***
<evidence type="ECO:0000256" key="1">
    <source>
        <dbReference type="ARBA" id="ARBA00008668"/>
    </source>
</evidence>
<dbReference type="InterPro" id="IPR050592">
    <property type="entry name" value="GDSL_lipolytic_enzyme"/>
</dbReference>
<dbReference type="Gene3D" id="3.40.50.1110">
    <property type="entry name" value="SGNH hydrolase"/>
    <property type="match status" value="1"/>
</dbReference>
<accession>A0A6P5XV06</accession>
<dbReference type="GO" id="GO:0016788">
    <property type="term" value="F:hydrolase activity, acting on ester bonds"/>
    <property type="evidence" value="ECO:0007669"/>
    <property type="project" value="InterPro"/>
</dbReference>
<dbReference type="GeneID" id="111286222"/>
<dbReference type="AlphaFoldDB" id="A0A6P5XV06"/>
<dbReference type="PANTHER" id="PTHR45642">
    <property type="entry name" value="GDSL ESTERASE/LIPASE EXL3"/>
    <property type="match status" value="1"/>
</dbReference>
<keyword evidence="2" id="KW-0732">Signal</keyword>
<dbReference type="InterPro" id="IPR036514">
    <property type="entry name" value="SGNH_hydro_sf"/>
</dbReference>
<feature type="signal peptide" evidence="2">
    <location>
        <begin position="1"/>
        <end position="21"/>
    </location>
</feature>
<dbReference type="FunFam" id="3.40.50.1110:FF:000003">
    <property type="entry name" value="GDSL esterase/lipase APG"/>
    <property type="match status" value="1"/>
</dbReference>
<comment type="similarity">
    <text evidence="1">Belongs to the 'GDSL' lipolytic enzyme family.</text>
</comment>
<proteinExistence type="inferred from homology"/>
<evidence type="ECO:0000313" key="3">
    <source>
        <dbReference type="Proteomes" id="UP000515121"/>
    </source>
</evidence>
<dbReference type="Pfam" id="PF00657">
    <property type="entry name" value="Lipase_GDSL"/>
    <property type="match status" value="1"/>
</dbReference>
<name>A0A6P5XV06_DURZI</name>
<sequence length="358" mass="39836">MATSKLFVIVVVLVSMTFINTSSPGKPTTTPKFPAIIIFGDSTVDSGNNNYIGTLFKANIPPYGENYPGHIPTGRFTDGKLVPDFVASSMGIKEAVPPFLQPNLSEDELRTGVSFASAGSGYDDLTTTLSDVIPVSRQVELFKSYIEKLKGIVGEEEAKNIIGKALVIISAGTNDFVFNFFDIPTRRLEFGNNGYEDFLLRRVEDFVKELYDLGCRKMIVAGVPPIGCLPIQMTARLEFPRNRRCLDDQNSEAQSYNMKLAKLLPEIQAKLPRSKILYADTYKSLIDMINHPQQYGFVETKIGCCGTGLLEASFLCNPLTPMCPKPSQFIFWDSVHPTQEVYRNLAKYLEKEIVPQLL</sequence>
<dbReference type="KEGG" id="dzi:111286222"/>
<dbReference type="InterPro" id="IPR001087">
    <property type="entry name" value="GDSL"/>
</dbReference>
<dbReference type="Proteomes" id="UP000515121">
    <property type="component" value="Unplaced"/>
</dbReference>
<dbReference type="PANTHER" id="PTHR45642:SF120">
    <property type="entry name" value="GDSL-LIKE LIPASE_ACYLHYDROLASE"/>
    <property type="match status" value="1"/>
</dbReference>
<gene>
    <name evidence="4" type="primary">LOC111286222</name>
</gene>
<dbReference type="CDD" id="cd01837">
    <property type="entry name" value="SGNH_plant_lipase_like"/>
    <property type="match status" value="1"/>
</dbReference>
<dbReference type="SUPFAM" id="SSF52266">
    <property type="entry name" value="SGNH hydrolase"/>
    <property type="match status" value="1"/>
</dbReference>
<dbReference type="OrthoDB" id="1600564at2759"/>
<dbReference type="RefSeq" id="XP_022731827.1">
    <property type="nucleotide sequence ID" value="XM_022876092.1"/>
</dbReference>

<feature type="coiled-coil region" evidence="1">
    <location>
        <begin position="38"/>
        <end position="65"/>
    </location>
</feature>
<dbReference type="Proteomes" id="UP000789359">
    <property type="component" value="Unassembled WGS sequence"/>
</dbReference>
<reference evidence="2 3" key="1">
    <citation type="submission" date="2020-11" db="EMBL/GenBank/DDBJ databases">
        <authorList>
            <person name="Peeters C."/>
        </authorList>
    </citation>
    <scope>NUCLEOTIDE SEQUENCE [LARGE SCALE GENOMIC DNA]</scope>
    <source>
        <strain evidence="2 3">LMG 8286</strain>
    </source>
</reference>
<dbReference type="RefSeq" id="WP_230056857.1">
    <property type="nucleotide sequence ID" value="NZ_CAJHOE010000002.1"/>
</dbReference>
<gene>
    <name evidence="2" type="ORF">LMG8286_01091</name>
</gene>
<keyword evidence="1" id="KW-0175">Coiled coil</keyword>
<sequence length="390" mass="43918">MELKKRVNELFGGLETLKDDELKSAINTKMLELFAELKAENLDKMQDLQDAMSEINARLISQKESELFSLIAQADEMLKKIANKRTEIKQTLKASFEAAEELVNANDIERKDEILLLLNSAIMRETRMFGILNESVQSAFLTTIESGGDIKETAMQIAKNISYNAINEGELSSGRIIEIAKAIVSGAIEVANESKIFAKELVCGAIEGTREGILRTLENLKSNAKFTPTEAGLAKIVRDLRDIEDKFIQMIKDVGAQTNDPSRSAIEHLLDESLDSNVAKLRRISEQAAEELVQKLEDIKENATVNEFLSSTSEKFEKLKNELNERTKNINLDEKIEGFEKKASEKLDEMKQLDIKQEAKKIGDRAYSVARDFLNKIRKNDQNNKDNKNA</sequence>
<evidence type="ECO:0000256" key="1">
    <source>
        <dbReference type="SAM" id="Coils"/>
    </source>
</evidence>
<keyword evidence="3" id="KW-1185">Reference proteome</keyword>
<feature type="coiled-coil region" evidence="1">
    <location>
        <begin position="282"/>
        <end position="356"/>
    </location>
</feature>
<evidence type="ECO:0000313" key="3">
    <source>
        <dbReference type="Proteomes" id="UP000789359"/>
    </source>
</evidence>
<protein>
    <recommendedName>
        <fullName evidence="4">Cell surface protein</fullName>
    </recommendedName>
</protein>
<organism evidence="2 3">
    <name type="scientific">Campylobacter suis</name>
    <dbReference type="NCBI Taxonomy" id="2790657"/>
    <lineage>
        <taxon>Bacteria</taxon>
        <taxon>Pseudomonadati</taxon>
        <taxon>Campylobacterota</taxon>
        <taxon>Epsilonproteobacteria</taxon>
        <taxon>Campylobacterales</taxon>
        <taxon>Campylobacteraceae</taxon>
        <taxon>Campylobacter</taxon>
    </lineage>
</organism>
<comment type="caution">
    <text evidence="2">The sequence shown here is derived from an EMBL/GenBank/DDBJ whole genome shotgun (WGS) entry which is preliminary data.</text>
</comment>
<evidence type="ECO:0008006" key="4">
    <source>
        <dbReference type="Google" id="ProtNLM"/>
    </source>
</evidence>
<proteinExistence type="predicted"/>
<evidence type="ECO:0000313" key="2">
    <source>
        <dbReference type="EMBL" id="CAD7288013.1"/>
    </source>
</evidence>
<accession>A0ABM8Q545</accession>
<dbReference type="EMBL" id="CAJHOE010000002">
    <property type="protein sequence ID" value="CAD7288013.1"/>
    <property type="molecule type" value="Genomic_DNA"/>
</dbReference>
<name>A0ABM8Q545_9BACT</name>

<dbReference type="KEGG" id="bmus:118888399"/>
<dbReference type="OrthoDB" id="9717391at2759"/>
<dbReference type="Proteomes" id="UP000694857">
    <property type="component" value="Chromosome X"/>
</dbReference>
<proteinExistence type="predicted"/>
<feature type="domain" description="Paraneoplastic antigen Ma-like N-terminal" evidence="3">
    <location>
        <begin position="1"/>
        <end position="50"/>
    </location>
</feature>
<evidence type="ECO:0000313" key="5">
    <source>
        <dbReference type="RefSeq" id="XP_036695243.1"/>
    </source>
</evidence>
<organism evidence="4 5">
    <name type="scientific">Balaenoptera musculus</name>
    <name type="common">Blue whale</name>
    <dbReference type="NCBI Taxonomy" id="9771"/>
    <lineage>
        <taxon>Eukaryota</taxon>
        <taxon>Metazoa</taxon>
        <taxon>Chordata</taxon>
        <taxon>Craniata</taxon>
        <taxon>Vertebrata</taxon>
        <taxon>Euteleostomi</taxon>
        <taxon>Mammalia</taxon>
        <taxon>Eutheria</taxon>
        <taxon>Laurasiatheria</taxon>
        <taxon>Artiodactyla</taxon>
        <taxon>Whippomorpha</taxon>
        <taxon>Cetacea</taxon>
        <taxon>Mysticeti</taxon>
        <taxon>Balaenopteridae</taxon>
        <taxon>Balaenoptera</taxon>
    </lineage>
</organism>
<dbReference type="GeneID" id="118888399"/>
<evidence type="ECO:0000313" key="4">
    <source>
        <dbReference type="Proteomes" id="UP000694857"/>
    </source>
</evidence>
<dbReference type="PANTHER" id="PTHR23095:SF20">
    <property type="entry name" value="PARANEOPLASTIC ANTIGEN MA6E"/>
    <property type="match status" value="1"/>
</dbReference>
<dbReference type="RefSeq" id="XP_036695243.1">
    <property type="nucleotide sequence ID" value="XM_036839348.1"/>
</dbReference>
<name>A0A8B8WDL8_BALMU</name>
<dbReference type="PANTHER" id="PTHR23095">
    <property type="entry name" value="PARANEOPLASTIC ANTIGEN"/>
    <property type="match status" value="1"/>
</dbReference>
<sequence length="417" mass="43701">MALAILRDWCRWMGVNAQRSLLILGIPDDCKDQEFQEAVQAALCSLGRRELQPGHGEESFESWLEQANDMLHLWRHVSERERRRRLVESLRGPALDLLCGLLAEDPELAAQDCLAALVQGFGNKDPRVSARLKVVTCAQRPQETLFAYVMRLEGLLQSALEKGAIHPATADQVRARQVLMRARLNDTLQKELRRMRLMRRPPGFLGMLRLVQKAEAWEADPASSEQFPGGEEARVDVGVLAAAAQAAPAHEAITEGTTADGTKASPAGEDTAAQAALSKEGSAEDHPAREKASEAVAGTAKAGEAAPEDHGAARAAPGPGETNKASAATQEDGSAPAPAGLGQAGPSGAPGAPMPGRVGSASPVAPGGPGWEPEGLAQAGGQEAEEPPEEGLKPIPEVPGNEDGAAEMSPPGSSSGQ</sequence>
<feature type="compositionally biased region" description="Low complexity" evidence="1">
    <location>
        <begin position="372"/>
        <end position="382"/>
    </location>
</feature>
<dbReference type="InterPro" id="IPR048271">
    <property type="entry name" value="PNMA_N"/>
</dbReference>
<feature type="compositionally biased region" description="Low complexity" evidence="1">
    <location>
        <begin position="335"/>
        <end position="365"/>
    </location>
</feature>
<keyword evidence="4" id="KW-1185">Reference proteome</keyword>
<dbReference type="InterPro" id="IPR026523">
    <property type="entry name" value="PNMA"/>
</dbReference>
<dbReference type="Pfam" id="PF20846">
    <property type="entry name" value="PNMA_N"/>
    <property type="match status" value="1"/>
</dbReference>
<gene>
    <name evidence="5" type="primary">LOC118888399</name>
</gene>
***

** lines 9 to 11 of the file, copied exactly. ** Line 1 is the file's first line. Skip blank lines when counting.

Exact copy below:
<dbReference type="Gene3D" id="3.40.50.1110">
    <property type="entry name" value="SGNH hydrolase"/>
    <property type="match status" value="1"/>